I doubt very much that this amplifier uses components or tubes which
cannot be replaced with modern replacements. Capacitors, resistors and,
unless the tubes were specially designed for the output circuit,can
easily be purchased for very reasonable prices. Dukane was known for
designing circuits which used tubes specially designed and built for
Somehow I doubt Rauland would have done that. It's tough to read the
rear panel of this amp, but I see 4 xlr connectors which would probably
indicate 4 mic inputs. XLR's are typically(but not always) used for Mic
inputs on most equipment of this type I've encountered.
Belfer Audio Archive
222 Waverly Ave .
Syracuse N.Y. 13244-2010
>>> [log in to unmask] 7/1/2006 6:35 PM >>>
----- Original Message -----
From: "Roger and Allison Kulp" <[log in to unmask]>
> The amp can be found
rd=1&sspagename=STRK%3AMEWA%3AIT&rd=1 Is anybody here familiar with
> I have one,that needs some minor work,and I was wondering if it had
merit for serious listening.I have had it sitting in a closet for
years,(Ever since I stole it from an abandoned roller rink,some
guys broke into.)and have not found anyone willing to work on it,as
says they have never heard (of) it,so therefore it must be junk.Emails
vintage audio sites,have illicited similar responses.It appears to be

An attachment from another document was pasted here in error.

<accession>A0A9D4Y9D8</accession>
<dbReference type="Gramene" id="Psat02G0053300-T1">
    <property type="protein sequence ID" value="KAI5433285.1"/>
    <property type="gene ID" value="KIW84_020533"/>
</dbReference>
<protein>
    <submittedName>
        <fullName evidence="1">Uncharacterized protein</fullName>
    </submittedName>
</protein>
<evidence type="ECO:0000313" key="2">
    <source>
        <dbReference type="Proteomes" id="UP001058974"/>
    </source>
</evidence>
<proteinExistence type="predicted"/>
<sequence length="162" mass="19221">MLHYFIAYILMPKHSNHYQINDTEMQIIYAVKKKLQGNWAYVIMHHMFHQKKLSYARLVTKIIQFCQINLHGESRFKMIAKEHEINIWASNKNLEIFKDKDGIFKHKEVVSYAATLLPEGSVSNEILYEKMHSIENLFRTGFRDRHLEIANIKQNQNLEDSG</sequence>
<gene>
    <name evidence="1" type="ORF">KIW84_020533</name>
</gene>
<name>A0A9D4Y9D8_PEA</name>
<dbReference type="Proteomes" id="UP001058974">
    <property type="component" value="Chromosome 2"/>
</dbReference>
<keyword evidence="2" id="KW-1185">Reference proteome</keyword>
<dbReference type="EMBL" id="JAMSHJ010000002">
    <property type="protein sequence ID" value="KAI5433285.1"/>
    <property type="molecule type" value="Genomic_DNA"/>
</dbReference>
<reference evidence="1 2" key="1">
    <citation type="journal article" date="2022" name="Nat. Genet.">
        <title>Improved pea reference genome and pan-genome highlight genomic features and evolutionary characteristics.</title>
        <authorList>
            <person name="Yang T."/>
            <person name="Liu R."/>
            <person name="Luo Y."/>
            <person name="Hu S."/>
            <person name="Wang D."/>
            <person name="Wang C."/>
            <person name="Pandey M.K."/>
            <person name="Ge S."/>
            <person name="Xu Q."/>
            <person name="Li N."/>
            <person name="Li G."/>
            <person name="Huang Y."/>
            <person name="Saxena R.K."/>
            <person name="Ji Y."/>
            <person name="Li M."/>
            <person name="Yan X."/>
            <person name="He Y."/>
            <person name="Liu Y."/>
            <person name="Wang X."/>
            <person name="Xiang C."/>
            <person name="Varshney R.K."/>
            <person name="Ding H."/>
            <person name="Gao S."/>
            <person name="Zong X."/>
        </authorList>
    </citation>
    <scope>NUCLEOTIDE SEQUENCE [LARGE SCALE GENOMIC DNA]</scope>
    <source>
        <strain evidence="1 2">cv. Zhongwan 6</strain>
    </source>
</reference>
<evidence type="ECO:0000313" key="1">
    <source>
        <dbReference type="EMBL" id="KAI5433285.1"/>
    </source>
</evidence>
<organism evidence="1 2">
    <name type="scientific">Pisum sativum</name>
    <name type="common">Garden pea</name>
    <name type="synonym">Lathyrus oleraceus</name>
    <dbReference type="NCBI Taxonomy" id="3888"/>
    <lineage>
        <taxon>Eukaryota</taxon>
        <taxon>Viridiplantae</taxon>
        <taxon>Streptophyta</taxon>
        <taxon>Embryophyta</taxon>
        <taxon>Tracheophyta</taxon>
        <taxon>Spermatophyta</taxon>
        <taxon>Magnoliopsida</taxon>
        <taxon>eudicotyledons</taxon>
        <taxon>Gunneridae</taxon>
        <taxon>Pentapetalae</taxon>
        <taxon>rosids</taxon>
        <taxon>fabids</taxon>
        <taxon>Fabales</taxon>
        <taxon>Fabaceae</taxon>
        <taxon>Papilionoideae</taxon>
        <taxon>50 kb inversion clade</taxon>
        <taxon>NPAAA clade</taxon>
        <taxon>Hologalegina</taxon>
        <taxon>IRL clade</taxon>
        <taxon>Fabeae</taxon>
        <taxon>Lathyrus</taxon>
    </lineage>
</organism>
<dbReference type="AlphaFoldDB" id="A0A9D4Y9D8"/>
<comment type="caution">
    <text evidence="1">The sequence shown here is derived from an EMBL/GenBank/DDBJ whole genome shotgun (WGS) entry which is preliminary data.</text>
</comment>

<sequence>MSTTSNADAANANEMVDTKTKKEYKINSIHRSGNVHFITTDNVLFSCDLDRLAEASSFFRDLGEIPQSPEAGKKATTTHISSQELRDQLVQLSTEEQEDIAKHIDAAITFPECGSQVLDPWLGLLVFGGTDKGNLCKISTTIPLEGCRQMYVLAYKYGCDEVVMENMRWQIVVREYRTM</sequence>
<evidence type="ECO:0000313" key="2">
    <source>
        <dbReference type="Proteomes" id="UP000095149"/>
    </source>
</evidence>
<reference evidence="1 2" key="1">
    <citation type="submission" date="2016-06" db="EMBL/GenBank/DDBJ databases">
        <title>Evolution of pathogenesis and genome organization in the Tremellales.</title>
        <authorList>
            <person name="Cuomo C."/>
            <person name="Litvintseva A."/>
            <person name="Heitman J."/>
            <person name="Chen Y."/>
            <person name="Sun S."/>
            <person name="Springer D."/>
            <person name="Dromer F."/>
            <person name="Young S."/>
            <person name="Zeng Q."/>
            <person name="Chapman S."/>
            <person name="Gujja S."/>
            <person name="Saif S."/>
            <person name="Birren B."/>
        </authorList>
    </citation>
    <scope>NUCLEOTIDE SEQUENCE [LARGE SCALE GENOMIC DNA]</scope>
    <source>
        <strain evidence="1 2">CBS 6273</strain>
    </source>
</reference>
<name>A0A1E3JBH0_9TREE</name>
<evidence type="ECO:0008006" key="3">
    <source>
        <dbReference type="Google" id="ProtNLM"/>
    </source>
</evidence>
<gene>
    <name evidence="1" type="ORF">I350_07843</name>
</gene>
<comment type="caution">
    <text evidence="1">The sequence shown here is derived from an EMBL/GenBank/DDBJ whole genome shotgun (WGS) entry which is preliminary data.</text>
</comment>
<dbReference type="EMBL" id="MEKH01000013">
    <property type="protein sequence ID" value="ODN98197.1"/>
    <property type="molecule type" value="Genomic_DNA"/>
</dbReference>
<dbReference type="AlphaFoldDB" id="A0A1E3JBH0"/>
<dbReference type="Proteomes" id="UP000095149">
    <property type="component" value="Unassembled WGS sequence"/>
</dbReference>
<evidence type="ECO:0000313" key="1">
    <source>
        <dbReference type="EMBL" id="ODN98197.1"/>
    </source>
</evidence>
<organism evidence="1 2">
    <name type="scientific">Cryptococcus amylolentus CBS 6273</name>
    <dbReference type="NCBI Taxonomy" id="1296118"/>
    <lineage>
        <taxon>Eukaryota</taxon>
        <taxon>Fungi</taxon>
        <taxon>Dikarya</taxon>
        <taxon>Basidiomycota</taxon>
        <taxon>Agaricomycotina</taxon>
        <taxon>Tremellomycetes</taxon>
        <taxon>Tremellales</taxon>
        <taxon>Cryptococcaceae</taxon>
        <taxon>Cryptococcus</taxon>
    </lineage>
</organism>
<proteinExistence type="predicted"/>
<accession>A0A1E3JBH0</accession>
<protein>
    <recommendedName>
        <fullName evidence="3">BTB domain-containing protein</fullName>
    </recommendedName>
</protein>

amp,and preamp,in one,what they call an intergrated amp,nowadays,I
guess.While I'm at it,I have one of those Hewlett-Packard
WWII vintage,identical to those used on "Fantasia".(Twenty bucks at the
market,in 2002.)This has Western Electric amp inside,as well as
WE tubes.Is there a WE model amp, comparable to this unit,and what
be ? Roger Kulp
Make/model number of your "mystery amp?" Note that these old "Public
Address Systems" included by definition both "pre-amp" and "power amp"
stages in the same chassis...so you could plug a mike, record player
or radio into the proper input jack and have that heard all over the
auditorium/skating rink/wotever. BTW...what is the tube line-up?
Most of these amps weren't built for "high fidelity"...they were
simply built to provide power enough to feed an array of speakers.
As their "public address" name implies, their bandwidth was aimed
mostly at reproducing the human voice as well as to reproduce
records (volume was more important than fidelity).
Repairing them is only a complicated task if/when replacement
parts are needed (including tubes!). Tube circuitry often used
components rated at 400 or 600 volts...and modern soild-state
circuitry doesn't use such components!